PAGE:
That being said, employees want to know that you’re invested in their long-term professional growth. If team members don’t feel they have a future with your company – and they’re not going to progress in their roles – they’ll be far more likely to look elsewhere for a company that offers them the opportunity to grow.
Here are two ways to encourage employee growth and development:
Offer coaching and training
Coaching and training doesn’t need to be complicated. Consider hosting a couple training se every quarter, where employees have the opportunity to learn valuable skills such as conflict-resolution, public speaking, emotional intelligence, or even basic accounting.
Not only will you show team members that you genuinely value their development; you also help grow more well-rounded employees with a wider range of skills.
Hold 1:1 meetings
Hectic workflows and tight deadlines don’t often leave much room for one-on-one interaction with upper management and leadership. Still, establish a periodic 1:1 meeting with each report is critical for team members’ personal growth and development. Individual meetings offer key opportunities to personally discuss feedback given through an established process (such as with Nailted).
They also offer team members a chance to discuss future goals – and allow them to address issues that might otherwise cause them to consider leaving.
3. Strive for continuous improvement
Employees want to be with a company that continues to improve – in terms of revenue, growth, efficiency, and culture. And they’re more sensitive to weaknesses than you may think. Here are a few ways to let team members know that you’re continuously striving for improvement:
Get on a mission
Employees need to know that you’re on a mission. They need to know that they’re on a team that’s going somewhere, that’s actually setting out to accomplish the aims and goals of their mission statement, whatever that may be.
Communicate your mission and vision frequently to team members. Post it around the office, talk about it at meetings, and incorporate it into everything you do. When team members know where you’re leading them, they’re less likely to drop off out of boredom, frustration, or lack of vision.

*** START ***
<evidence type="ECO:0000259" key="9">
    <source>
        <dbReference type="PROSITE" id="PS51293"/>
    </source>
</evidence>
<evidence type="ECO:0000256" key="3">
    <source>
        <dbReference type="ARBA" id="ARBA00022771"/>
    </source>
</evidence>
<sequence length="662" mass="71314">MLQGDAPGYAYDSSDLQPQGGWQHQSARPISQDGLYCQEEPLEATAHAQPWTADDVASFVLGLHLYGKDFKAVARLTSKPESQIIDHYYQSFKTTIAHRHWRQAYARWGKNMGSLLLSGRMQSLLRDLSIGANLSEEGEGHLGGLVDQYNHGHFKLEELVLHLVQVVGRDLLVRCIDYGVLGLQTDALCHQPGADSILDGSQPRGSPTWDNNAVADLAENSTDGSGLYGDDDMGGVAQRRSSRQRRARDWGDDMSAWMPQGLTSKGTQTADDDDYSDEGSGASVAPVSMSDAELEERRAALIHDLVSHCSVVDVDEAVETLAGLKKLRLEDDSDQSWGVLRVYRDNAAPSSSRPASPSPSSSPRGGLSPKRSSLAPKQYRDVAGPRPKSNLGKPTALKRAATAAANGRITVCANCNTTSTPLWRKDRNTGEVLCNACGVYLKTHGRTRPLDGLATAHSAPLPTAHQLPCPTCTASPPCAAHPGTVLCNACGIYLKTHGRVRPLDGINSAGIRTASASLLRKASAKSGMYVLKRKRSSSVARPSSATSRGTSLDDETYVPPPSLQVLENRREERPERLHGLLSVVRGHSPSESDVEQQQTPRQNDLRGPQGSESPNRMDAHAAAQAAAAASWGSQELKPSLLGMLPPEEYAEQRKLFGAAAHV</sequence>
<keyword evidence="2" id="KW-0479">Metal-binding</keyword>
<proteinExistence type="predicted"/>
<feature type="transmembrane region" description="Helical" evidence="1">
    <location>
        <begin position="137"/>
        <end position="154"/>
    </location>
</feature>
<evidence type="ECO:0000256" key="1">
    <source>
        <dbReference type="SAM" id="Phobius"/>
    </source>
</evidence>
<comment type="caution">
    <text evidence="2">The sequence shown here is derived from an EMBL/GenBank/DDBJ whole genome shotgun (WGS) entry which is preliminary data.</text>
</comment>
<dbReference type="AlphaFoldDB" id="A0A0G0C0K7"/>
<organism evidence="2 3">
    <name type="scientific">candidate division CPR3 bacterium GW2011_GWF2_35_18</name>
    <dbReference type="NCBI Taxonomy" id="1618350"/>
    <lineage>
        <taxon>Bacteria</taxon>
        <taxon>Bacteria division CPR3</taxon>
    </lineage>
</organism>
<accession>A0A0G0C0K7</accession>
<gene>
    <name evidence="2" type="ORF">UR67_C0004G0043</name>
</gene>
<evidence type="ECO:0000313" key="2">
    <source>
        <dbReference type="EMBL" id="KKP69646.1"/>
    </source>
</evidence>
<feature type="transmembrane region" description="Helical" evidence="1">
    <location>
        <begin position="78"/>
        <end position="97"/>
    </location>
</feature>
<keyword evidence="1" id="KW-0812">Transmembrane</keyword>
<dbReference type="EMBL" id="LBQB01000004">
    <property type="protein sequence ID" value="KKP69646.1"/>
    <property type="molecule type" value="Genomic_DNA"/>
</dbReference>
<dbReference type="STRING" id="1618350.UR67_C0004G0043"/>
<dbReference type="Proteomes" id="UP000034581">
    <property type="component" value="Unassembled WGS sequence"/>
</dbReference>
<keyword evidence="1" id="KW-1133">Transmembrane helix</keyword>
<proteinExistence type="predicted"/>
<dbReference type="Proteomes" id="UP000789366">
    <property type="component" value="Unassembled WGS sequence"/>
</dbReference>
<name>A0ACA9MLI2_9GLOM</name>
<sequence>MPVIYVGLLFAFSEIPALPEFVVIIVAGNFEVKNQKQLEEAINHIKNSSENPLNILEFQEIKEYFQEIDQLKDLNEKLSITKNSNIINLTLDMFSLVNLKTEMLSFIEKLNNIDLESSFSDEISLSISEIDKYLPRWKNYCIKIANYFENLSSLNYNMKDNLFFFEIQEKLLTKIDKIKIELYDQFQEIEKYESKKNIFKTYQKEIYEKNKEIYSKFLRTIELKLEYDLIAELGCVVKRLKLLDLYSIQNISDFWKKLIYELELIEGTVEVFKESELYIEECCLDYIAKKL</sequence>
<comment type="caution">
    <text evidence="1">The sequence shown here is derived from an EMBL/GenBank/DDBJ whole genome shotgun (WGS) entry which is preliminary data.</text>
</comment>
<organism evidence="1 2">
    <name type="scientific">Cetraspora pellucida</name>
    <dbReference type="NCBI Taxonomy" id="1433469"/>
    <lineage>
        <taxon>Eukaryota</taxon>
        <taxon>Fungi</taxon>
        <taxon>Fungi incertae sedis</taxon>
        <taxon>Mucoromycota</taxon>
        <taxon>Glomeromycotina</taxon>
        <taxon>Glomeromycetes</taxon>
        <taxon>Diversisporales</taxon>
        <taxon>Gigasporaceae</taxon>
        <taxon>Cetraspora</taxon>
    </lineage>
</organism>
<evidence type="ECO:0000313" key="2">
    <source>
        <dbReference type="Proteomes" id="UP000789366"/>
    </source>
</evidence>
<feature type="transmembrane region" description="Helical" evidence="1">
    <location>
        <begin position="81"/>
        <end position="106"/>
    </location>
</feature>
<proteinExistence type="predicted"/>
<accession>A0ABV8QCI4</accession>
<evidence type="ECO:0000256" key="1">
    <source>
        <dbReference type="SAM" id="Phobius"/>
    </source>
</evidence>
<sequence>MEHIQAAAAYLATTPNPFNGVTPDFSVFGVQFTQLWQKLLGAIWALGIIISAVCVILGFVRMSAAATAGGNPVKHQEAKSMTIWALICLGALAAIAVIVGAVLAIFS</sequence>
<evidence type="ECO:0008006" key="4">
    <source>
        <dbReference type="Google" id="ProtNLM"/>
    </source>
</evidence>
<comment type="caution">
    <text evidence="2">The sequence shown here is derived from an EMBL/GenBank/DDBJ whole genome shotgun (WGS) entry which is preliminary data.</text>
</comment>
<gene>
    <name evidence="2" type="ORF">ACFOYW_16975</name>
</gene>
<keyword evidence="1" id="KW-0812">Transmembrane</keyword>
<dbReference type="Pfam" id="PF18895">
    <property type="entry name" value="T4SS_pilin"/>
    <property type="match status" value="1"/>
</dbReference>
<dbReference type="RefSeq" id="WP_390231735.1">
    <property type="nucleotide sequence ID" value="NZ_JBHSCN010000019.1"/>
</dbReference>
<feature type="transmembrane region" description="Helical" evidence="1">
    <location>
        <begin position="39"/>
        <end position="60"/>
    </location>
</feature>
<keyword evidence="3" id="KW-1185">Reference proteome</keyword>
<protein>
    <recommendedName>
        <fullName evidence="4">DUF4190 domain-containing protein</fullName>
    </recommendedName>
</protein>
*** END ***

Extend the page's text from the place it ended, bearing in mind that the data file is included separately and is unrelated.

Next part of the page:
Implement employee feedback
Any kind of feedback you gather – whether it’s through Nailted’s surveys, weekly pulse or through a 1:1 meeting – should be considered for implementation.
If an employee is frustrated with a particular workflow, for example, look for ways to to improve its efficiency. Or, if there’s relational conflict that’s causing a decrease in morale and productivity, address the root source of that conflict in an appropriate way (which, depending on your company, may be the responsibility of the HR department). In any case, don’t just rely on feedback as a healthy part of company culture; take steps to make it actionable.
Show employees you care
Finally, show employees that you genuinely care about them – not just as cogs in a machine, or as assets to your company, but as people. Ask about their personal lives, build friendships, and let them know you value their work-life balance. And encourage camaraderie in the office – an employee who enjoys coming to work is less likely to get tired, burned out, or bored.
Once again, prospective employees today value a holistically balanced lifestyle more than just earnings (although salary is, of course, key to retention as well). Strive to create an environment where team members feel safe to share feedback, encouraged by their successes, and equipped to grow personally and professionally. By investing in your employees’ satisfaction and loyalty, you ultimately create a stronger, more profitable company that draws from the strength of its long-standing, knowledgeable team members.